The Nassar story has faded from the headlines since his dramatic sentencing in a Michigan courtroom in January. The disgraced doctor pleaded guilty and was sentenced to up to 175 years in prison. But Denhollander, now a 33-year-old lawyer and mother of three, has not gone away. Instead, she has turned her attention to another sexual abuse scandal—this one in her own evangelical community.
The alleged cover-up of a pattern of child sexual abuse within a large Protestant network now called Sovereign Grace Churches has been a major story in American evangelicalism since 2012. That’s when a lawsuit was filed alleging a pattern of sexual and spiritual abuse within the network—and not just abuse itself, but pressure to “forgive” those actions, internal policies discouraging reports to law enforcement, and ostracism for families who refused to help cover up crimes. The suit was dismissed in 2014, but a former youth leader, Nathaniel Morales, was convicted in a separate case of abusing three boys. In an attempt to move on from the thorny and slow-moving scandal, Sovereign Grace tweaked its name, moved its headquarters from Maryland to Kentucky, and replaced several of its top leaders.
To many of its critics, the organization has not done enough to repent and atone for its sins. Founder C.J. Mahaney, meanwhile, left the organization in 2013 but has successfully fought to retain his status as a leader in evangelical circles. Denhollander has spent the last several weeks speaking up about the case in a series of interviews and detailed public statements. She calls it “one of the most well-documented cases of institutional cover-up I have ever seen.” This has led to a tense series of dueling statements and accusations closely watched by Christian media outlets. Thanks to Denhollander’s activism, Sovereign Grace has been forced to explain itself more deeply in the last few weeks than it has in the previous five years.
This week, Denhollander got results. Mahaney, the group’s former president, announced Wednesday that he is withdrawing from a major upcoming conference that attracts thousands of pastors and church leaders. “Given the recent, renewed controversy surrounding Sovereign Grace Churches and me individually, I have decided to withdraw from the 2018 T4G conference,” Mahaney said in a statement, adding that “No one should interpret my withdrawal as an acknowledgment of guilt.”
In the last couple of decades, there had been signs, however modest, that eleven o’clock on Sunday morning might cease to be the most segregated hour in America. “Racial reconciliation” was the talk of conferences and the subject of formal resolutions. Large Christian ministries were dedicated to the aim of integration, and many black Christians decided to join white-majority congregations. Some went as missionaries, called by God to integrate. Others were simply drawn to a different worship style — short, conveniently timed services that emphasized a personal connection to God.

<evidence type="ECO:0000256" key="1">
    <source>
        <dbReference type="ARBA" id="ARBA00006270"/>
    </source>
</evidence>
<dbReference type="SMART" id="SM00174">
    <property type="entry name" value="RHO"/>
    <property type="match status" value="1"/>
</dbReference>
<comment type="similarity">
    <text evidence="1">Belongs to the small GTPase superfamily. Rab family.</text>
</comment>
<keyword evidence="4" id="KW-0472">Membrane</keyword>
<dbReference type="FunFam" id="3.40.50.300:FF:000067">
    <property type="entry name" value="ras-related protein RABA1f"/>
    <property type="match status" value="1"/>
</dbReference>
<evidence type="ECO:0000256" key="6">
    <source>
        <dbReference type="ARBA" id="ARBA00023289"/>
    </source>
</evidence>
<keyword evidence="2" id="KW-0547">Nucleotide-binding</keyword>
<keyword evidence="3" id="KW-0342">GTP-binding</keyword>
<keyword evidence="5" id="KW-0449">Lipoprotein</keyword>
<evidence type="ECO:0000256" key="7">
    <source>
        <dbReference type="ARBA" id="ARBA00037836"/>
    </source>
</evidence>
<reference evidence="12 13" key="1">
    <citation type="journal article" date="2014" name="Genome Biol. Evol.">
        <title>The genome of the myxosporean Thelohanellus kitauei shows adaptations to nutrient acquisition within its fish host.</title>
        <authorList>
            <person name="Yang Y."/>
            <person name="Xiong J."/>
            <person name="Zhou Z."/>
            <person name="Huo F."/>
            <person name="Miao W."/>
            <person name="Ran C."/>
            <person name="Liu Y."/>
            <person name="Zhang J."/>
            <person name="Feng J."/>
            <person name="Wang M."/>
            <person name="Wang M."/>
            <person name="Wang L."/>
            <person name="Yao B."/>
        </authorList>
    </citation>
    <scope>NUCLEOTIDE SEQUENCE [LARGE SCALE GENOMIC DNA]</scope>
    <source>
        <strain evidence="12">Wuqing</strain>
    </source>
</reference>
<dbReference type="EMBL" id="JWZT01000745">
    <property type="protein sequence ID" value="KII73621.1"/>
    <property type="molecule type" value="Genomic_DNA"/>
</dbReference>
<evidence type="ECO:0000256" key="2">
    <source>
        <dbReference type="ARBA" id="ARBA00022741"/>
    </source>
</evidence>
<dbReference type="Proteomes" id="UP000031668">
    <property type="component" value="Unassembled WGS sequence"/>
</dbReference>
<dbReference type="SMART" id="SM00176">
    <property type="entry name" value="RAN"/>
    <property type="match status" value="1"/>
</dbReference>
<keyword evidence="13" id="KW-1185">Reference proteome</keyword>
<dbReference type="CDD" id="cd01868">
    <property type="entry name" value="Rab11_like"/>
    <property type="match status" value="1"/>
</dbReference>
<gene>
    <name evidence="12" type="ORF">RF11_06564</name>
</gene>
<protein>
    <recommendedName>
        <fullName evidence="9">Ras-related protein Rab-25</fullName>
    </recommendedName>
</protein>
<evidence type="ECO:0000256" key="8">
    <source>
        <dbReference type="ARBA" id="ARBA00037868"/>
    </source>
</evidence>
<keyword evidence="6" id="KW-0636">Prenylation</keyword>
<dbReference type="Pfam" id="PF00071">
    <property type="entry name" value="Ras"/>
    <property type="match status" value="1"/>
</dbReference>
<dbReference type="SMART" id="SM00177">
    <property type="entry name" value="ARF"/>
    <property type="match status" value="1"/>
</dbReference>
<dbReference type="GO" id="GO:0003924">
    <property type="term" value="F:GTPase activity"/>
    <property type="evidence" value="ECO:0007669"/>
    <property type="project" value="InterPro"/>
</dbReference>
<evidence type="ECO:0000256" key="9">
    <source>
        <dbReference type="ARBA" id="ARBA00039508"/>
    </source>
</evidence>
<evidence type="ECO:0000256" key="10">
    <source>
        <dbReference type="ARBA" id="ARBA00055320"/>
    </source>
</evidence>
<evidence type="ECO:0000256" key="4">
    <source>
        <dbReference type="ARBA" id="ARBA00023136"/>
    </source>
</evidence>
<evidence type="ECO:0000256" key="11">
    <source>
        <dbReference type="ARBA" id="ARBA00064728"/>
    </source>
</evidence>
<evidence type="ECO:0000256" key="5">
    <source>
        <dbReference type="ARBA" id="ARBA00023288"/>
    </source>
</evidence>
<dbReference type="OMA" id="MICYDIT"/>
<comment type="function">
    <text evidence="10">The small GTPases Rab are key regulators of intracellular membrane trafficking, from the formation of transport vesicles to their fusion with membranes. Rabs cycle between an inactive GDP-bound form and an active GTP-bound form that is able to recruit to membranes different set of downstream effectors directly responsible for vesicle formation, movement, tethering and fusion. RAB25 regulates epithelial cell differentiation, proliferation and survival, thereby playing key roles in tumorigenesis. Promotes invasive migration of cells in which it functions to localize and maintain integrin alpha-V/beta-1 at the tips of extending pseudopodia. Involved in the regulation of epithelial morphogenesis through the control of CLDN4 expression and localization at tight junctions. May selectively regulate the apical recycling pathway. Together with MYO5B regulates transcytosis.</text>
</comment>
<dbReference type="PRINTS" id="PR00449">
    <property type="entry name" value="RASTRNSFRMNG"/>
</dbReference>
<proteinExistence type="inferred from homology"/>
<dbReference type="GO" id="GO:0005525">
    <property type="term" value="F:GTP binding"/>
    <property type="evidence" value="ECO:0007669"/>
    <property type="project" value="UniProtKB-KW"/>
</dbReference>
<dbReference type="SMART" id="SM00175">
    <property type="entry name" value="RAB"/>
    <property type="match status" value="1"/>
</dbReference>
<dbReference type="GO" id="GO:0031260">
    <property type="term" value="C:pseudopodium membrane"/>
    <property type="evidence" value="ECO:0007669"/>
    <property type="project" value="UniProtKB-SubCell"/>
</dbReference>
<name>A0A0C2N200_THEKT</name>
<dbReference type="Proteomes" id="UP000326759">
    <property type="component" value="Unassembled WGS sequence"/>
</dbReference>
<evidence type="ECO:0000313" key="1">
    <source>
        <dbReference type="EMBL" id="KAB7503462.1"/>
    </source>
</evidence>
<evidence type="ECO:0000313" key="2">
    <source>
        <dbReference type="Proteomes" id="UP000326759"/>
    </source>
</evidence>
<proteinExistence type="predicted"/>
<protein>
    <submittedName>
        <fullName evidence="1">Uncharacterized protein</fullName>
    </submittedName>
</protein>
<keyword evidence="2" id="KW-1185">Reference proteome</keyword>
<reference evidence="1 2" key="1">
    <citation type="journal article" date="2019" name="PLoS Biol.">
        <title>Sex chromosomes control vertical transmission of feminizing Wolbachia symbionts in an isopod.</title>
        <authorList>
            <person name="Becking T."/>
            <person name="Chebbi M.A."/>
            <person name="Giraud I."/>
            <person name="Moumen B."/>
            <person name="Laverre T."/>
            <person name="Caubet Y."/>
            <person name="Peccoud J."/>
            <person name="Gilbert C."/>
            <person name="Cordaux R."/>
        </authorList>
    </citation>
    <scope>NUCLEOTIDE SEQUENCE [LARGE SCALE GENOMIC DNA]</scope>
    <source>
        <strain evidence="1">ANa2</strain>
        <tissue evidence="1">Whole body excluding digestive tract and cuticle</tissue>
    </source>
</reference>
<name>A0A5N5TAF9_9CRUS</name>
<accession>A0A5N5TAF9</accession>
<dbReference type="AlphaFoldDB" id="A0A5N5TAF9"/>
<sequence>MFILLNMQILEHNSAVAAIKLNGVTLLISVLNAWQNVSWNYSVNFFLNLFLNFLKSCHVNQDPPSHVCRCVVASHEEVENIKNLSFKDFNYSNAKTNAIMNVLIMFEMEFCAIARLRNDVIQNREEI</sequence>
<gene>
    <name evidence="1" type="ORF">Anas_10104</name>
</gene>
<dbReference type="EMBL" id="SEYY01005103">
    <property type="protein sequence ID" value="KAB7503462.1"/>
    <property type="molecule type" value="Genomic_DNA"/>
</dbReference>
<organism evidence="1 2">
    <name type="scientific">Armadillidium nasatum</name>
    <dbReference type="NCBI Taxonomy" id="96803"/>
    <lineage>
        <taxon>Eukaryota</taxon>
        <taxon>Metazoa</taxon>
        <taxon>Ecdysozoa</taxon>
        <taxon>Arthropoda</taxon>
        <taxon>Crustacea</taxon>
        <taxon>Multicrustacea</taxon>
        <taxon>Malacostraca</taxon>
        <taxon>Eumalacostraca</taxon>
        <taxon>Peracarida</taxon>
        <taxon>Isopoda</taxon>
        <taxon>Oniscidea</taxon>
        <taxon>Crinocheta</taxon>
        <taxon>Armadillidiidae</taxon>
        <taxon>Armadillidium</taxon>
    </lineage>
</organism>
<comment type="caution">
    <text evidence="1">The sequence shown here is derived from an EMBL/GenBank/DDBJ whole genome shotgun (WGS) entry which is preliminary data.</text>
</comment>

The fruits could be seen if you looked in the right places, particularly within the kind of nondenominational megachurches that gleam from the roadsides here in the sprawl of Dallas-Fort Worth. In 2012, according to a report from the National Congregation Study, more than two-thirds of those attending white-majority churches were worshiping alongside at least some black congregants, a notable increase since a similar survey in 1998. This was more likely to be the case in evangelical churches than in mainline Protestant churches, and more likely in larger ones than in smaller ones.
Then came the 2016 election.
Black congregants — as recounted by people in Chicago, Los Angeles, Atlanta, Fort Worth and elsewhere — had already grown uneasy in recent years as they watched their white pastors fail to address police shootings of African-Americans. They heard prayers for Paris, for Brussels, for law enforcement; they heard that one should keep one’s eyes on the kingdom, that the church was colorblind, and that talk of racial injustice was divisive, not a matter of the gospel. There was still some hope that this stemmed from an obliviousness rather than some deeper disconnect.
Then white evangelicals voted for Mr. Trump by a larger margin than they had voted for any presidential candidate. They cheered the outcome, reassuring uneasy fellow worshipers with talk of abortion and religious liberty, about how politics is the art of compromise rather than the ideal. Christians of color, even those who shared these policy preferences, looked at Mr. Trump’s comments about Mexican immigrants, his open hostility to N.F.L. players protesting police brutality and his earlier “birther” crusade against President Obama, claiming falsely he was not a United States citizen. In this political deal, many concluded, they were the compromised.